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Old FAB logo Fine Arts Brass Ensemble
was formed in 1980 by
five boys in short trousers.
We're still at it all these years later.
Listen! Come and hear us
in action via our
recordings and broadcasts
All the latest
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Five FAB faces

Fine Arts Brass is Simon Lenton & Angela Whelan (trumpets),
Chris Parkes (horn), Katy Jones (trombone) & Les Neish (tuba)

Since 1980 we have
premiered over 60
works by leading composers.
Find out what this photo
and Tim Souster's piece
are all about.
Tim Souster
FAB on a bus

Pictures for publicity purposes and for your bedroom wall...

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Not happy just to blow our own trumpets, we'll help you blow yours!

FAB are a widely travelled
group. We've been to over
60 countries to date.
Come and see
where we've been...
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Gallery Talk
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Listen News People Premières Publicity Records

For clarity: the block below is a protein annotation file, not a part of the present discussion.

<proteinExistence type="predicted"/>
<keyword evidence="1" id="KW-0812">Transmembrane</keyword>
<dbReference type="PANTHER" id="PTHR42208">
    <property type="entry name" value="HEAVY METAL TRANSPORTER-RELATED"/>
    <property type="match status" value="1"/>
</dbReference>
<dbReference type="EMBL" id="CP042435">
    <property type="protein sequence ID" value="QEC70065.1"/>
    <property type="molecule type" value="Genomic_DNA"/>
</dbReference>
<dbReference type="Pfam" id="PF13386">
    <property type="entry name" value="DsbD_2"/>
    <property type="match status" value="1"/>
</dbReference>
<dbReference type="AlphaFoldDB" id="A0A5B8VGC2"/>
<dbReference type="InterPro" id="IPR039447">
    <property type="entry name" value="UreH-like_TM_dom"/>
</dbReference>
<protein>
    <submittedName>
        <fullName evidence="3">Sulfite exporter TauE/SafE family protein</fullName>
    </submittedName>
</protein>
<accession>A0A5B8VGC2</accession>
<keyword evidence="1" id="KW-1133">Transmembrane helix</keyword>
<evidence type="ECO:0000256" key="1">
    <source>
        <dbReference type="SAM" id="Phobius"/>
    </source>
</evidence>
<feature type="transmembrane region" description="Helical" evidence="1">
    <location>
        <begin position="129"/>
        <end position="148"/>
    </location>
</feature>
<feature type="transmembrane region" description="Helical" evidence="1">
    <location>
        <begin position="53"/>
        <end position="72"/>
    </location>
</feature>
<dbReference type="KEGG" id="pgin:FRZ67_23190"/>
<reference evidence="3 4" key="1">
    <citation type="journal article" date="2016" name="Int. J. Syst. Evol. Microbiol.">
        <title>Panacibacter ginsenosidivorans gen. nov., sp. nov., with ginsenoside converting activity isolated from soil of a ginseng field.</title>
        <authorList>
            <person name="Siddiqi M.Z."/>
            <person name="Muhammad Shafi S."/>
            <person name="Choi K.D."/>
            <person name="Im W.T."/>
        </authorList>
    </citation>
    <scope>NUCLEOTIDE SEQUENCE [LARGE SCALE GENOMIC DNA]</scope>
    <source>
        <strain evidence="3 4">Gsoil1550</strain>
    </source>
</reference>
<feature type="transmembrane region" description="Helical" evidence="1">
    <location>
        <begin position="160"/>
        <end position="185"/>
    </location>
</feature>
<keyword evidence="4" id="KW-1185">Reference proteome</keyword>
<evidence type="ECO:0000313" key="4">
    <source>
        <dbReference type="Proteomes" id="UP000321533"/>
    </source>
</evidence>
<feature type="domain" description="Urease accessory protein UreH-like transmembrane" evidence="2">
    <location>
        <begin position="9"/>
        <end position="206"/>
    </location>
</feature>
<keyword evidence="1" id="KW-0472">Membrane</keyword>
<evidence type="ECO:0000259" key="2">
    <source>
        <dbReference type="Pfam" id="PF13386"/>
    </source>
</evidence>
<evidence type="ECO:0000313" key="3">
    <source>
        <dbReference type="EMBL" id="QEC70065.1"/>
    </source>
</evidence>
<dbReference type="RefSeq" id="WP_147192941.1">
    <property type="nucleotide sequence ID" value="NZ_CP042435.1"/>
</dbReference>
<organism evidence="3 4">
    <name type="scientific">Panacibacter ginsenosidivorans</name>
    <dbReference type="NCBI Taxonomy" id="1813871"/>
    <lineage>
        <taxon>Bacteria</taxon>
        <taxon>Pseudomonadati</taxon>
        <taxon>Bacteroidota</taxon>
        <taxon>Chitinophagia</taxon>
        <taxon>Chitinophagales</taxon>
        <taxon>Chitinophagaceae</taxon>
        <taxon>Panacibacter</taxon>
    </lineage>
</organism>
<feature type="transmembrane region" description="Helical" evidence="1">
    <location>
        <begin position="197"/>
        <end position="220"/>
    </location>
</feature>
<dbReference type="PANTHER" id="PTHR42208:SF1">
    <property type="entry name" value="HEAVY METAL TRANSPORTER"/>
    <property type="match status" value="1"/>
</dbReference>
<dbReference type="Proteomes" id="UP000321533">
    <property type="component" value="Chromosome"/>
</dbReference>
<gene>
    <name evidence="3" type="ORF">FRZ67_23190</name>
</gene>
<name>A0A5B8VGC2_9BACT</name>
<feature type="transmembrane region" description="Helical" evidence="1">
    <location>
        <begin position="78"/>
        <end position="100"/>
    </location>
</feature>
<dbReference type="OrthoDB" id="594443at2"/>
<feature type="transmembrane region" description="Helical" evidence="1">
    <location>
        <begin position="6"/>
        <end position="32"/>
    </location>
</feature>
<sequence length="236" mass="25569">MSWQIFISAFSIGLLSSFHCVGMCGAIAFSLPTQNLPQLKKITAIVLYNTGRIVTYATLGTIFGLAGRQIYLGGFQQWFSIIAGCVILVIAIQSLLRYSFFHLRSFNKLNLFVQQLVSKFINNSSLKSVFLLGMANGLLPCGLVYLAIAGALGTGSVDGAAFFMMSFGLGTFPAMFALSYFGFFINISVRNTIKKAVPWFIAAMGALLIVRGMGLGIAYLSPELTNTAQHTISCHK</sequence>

"Bramley and Little London Music Festival Fine Arts Brass St James’s Church, Bramley THE audience was treated to much more than brass music at the opening night of the Bramley and Little London Music Festival – including the first performance of a new piece. While the audience was still welcoming the five-piece Fine Arts Brass, the musicians began their energetic and fierce opening number, complete with rhythmic clapping and shouting, entitled Haka, by Philip Wilby. There to make an impression the five talented musicians – consisting of two trumpeters, a trombone player who was seven-months pregnant, a horn and a tuba player – played music ranging from Handel’s Queen of Sheba to Gershwin’s Porgy and Bess. They stuck to British composers in the first half, branching out to European and American in the second, and before each piece, the packed-out audience was treated to an informal and humorous insight into the music by Simon Lenton, on the trumpet. All the pieces, that is, except for Arthur Butterworth’s Sligo Fair, which was commissioned especially for this year’s festival. Lenton quipped: “You should never talk to an audience about a new piece before you play it, but you should tell them how long it is.” His colleagues then gave a great performance of the joyful piece of music, inspired by the words of WB Yeats’ poem The Fiddler of Dooney. Before the interval, Frank Renton, presenter of BBC Radio Two’s Listen to the Band, spoke about his first meeting with Butterworth – who taught him how to transpose music – and presented a copy of the transcript to the wife of Ian Mason Hill, to whom the evening’s concert was dedicated. The repertoire, which included William Mathias’ Summer Dances, Leonard Bernstein’s Candide, and a beautifully played Farewell to Stromness by Peter Maxwell Davies, among many others, was full of variety, consisting of many short pieces so that the audience was kept enraptured. Talented entertainers as well as first-class musicians, Fine Arts Brass closed the concert with The Tiger Rag, getting the audience to clap and sing along, before a stunning encore performance of the notoriously difficult Flight of The Bumblebee. The three-day festival also featured Romanian pianist Madalina Rusu, award-winning choral octet Voces8 and harpist Vicky Lester." - Basingstoke Gazette

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